Those mysteries lead teams to fall back on physical prototypes for observing and troubleshooting RF issues. Hardware re-spins, however, are expensive schedule killers. Anything from functional design errors to hard-to-reproduce interactions under dynamic conditions can trigger a re-spin. Waiting until prototyping to find any lurking issue leaves RF designers at the mercy of higher risks and project costs.

Let us return to the EVM example and look at why modulated signals are important for accurately characterizing power amplifiers (PAs). S-parameters and pure sinusoidal stimuli provide a modeling baseline of raw PA performance. The same PA in a hardware prototype running against complex modulation may fall apart in unexpected ways. Why? Combining physical densification, power, modulated signals and a host of parasitic effects pushes assumptions, exposing various design weaknesses.

Effects factoring into EVM spread across domains in two categories as shown in Figure 2. Quickly varying effects are waveform-related and are how information density shows up. Besides power effects, demanding signals bring implications in both frequency and time domains. Slowly varying effects impact a device’s operating point and are often byproducts of physical density. Thermal, load and bias dependence reveal issues with stability, coupling, resonances, frequency shifts, matching and package interactions.

Figure 1

Figure 2 Factors affecting PA performance and EVM.

These effects are not entirely separable. A complex waveform can set off time-dependent memory effects such as charge trapping and self-heating. Sweeping frequency across a wide bandwidth finds linear impedance mismatches and ripple varying across the band. However, a wide bandwidth waveform excites all factors simultaneously, creating “rogue waves” with infrequent and sudden signal peaks 8 to 13 dB above the average power level. Under extreme peak-to-average power ratio conditions in regulated frequency bands, PA energy efficiency, signal quality and output power become harder to optimize. Modulated waveforms with accurate carrier dynamics uncover more issues than one-tone and two-tone analyses using harmonic balance.

Figure 3

Figure 3 5G mmWave PA design using PathWave Advanced Design System.

This highlights the risk of waiting until hardware prototyping before fully exercising RF designs. Staging physical effects in combination may also be exceedingly difficult, which leads to latent problems cropping up in system deployment. In virtual space, simulators can sweep combinations of parameters in the presence of authentic wideband signals; but higher bandwidth signals also force more data collection, slowing the characterization process.

For increased test coverage of parametric scans, intelligent test and measurement trade-offs on signal complexity reduce measurement time with techniques like signal compaction and modulation distortion (or distortion EVM). These same techniques can apply to simulations, along with intelligent trade-offs for accelerating RF characterization without sacrificing fidelity. An example is fast circuit envelope technology in EM co-simulations, capturing linear frequency responses, loading, power dynamics and bias effects and even memory effects in a run-time, on-the-fly modeling step.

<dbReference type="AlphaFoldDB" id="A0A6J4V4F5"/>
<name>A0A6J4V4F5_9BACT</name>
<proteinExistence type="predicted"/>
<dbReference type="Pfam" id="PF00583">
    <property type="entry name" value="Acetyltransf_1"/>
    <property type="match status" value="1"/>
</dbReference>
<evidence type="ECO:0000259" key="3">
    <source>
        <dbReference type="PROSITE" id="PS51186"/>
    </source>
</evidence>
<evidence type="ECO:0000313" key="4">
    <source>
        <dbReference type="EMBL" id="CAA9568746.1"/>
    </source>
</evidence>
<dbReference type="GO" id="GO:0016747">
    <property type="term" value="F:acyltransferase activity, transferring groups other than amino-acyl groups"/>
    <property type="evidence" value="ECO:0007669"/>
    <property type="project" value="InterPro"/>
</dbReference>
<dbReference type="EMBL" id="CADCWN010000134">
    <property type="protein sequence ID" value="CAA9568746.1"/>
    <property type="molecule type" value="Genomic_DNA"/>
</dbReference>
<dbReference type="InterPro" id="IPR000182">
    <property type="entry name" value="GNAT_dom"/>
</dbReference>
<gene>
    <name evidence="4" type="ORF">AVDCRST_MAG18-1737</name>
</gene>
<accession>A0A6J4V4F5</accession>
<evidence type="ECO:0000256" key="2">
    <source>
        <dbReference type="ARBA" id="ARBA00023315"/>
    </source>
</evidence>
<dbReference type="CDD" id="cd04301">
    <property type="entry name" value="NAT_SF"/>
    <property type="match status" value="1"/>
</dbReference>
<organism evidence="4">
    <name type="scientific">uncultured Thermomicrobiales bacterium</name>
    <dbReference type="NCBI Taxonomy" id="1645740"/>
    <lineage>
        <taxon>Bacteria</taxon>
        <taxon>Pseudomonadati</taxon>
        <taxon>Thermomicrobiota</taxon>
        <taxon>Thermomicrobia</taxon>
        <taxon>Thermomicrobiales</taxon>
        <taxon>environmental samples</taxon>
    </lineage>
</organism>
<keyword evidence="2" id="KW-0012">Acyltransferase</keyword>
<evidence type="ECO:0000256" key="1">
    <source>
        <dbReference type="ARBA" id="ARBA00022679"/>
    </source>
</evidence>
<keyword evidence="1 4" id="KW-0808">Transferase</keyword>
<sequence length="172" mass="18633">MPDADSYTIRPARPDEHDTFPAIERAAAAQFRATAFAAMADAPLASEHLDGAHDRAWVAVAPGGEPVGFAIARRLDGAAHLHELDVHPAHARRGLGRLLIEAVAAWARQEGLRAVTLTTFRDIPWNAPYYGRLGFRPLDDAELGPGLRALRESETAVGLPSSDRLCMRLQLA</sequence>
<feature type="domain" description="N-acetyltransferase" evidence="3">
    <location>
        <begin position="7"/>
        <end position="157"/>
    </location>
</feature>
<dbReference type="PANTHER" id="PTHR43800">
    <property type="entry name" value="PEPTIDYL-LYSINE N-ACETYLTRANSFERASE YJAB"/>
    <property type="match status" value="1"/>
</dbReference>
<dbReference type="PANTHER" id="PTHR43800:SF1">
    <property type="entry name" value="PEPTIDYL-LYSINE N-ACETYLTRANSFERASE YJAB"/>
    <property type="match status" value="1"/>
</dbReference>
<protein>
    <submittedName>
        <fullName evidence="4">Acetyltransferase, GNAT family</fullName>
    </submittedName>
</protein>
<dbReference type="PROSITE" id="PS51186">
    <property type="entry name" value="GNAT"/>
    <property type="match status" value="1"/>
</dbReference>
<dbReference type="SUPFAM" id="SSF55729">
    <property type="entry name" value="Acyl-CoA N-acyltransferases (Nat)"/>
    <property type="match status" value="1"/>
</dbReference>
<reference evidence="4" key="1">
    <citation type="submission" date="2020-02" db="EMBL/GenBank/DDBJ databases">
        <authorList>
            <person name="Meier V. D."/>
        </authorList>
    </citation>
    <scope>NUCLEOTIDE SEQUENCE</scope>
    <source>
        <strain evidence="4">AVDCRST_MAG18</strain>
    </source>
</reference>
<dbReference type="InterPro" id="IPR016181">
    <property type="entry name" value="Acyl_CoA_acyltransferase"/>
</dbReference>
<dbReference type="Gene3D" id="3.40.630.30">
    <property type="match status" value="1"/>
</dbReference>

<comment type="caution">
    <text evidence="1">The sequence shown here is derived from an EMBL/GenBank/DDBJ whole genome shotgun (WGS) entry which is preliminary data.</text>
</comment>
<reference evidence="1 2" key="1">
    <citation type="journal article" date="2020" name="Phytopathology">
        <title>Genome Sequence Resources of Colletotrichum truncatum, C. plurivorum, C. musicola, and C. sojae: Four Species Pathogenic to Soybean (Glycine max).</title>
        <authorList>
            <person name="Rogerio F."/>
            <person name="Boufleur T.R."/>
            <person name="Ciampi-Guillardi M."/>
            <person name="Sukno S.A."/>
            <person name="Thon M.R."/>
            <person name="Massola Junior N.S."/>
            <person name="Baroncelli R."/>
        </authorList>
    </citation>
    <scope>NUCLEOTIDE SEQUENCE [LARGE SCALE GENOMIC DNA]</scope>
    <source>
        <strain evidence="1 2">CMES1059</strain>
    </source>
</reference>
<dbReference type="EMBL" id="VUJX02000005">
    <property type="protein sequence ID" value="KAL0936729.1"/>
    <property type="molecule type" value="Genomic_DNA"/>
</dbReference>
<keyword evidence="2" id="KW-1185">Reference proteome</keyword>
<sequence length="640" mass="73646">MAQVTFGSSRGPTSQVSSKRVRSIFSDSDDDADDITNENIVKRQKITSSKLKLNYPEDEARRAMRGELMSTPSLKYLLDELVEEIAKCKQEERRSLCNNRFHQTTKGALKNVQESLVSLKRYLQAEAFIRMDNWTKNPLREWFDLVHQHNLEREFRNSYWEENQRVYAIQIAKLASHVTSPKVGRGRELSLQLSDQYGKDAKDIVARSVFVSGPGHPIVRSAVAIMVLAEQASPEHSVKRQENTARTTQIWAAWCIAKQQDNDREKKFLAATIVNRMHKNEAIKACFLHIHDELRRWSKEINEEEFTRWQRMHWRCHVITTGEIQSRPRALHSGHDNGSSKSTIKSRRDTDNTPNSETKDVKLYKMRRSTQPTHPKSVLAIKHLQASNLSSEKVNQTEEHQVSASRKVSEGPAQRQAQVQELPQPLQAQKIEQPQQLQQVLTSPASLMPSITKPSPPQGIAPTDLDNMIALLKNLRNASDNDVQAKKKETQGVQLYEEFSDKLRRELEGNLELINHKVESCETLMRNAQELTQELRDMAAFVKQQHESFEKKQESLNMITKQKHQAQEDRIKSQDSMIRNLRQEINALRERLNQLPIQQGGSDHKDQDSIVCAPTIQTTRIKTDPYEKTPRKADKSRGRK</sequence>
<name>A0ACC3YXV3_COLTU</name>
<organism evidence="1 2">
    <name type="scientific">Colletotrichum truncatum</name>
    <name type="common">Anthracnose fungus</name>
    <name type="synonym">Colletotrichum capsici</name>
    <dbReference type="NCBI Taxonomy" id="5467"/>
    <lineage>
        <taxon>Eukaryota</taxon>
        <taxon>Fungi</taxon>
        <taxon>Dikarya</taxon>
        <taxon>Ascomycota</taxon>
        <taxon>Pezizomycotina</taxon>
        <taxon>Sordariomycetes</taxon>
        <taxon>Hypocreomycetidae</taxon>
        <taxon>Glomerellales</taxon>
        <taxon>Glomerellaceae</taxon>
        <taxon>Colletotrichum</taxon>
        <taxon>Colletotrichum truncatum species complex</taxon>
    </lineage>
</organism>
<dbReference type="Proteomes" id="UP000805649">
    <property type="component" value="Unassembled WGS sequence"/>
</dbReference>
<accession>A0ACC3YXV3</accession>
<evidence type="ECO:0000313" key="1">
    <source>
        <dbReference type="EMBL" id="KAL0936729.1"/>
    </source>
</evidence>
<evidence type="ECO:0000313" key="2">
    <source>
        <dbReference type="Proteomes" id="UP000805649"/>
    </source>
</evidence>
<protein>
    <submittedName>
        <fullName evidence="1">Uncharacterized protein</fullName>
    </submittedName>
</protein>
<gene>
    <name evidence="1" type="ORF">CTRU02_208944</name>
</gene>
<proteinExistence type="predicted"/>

Figure 3 shows a mmWave PA design and Table 1 shows the PA simulation results from 50,000 points of a 5G modulated source. Applying both compact test signals and fast envelope techniques improves simulation time by 44x with little change in EVM accuracy. This increase in speed is critical to gaining design insights. It is the difference between simulating an EVM test case once at verification versus simulating EVM contours against a parametric scan and making incremental design improvements.

Table 1

This two-way workflow between RF EDA and test and measurement algorithms enables designers to probe deeper much earlier, handle changes at the point of design and achieve consistency with measured results. Dense systems can be created, simulated, adjusted and re-simulated with authentic signals and combinations of effects modeled. Margins against system-level metrics are no longer a guess.

Modulated signals also enable the system experience to travel up and down the ecosystem. Understanding performance in a customer’s environment is key to achieving information density goals. Next is a look at a deeper example where physical density sets up complex EM interactions.


Amplifier instability occurs when gain and feedback mix. With frequencies, bandwidths, complexity and physical density rising, resonances are now common. Bypass capacitors may be a fix. Compact packaging makes placing capacitors hard, and where and how much capacitance to use is unclear.